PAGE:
Saturday, February 21, 2015

The Dogwood

For most of my childhood, I lived in Missouri, a state that looks very different from where I currently reside.  The towering oaks surrounded me, and I loved hiking beneath their shade.  However, it was the gentle dogwood trees, peeping out from between the stately oaks, that caught my eye each spring.  Their soft, white blossoms were a beautiful contrast to the fresh green in the budding leaves of the other trees.  Missouri landscape is dotted with dogwoods wherever you go.

The dogwood tree, however, grabbed my attention even more when I learned of the Legend of the Dogwood.  While there is no proof this legend has any factual details to it, I can recognize the symbolic aspects related to the Dogwood tree and its blossoms.  Whether the cross was actually created from a Dogwood tree was not the point.  Looking at the snowy blossoms brought to mind my crucified Lord, and thus they became a favorite tree of mine.


Legend relates that at the time of Jesus' Crucifixion, the dogwood tree was similar in size to the oak and the other majestic trees of the forest.  Because of its firmness and strength, it was selected as the timber for the Cross, but to be used for such a cruel task, greatly distressed the tree.  Sensing this, the crucified Jesus, in His gentle pity for the sorrow and suffering of all, promised the dogwood would never again be used as a gibbet.

Instead the tree would remain slender and bent, not large enough to act as a cross.


+ The dogwood blossoms would be in the form of a cross:  two long and two short petals.
+ In the center of the outer edge of each petal there will be nail prints -- brown with rust and stained with red, the color of our Lord's blood.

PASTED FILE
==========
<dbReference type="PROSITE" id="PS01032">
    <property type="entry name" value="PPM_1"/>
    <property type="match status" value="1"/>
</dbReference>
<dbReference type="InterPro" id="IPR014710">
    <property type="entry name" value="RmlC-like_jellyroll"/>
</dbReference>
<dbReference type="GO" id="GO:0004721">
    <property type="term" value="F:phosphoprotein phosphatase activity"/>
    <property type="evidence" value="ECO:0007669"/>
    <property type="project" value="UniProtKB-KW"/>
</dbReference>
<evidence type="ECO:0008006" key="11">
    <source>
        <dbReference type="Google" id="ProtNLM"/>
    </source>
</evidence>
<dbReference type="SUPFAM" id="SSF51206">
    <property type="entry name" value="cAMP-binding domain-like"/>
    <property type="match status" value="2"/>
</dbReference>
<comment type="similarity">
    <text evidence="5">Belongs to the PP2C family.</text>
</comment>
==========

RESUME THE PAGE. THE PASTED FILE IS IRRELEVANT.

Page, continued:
+ In the center of each flower would be found a crown of thorns.

**All who see the tree with its shape and marks would remember the Crucifixion of Our Lord.

Years ago, with my devotion to Mary and the image of this tree in mind, I composed the poem below.

My Lady

My Lady stands among the blossoms of the dogwood tree,
Oh, how lovely to behold is she!
Her gown, bordered with gold, is woven of the purest blue,
And around her feet, lay delicate roses, sprinkled with the morning dew.

Her eyes are bright; her face is fair,
Her head is bowed as in prayer.
Her lips part in a smile of the gentlest love,
As she listens to the birds' songs in the trees above.

Softly stirring her robe, the quiet breeze,
Whispers of her beauty as it slips through the trees.
One of the flowers glides from its limb,
And gracefully she picks it up, thinking of Him.

She holds the snowy blossom close to her heart,
And with tears in her eyes, my Lady turns to depart.
--Christine McDonald


Blessed Lent!
+JMJ+

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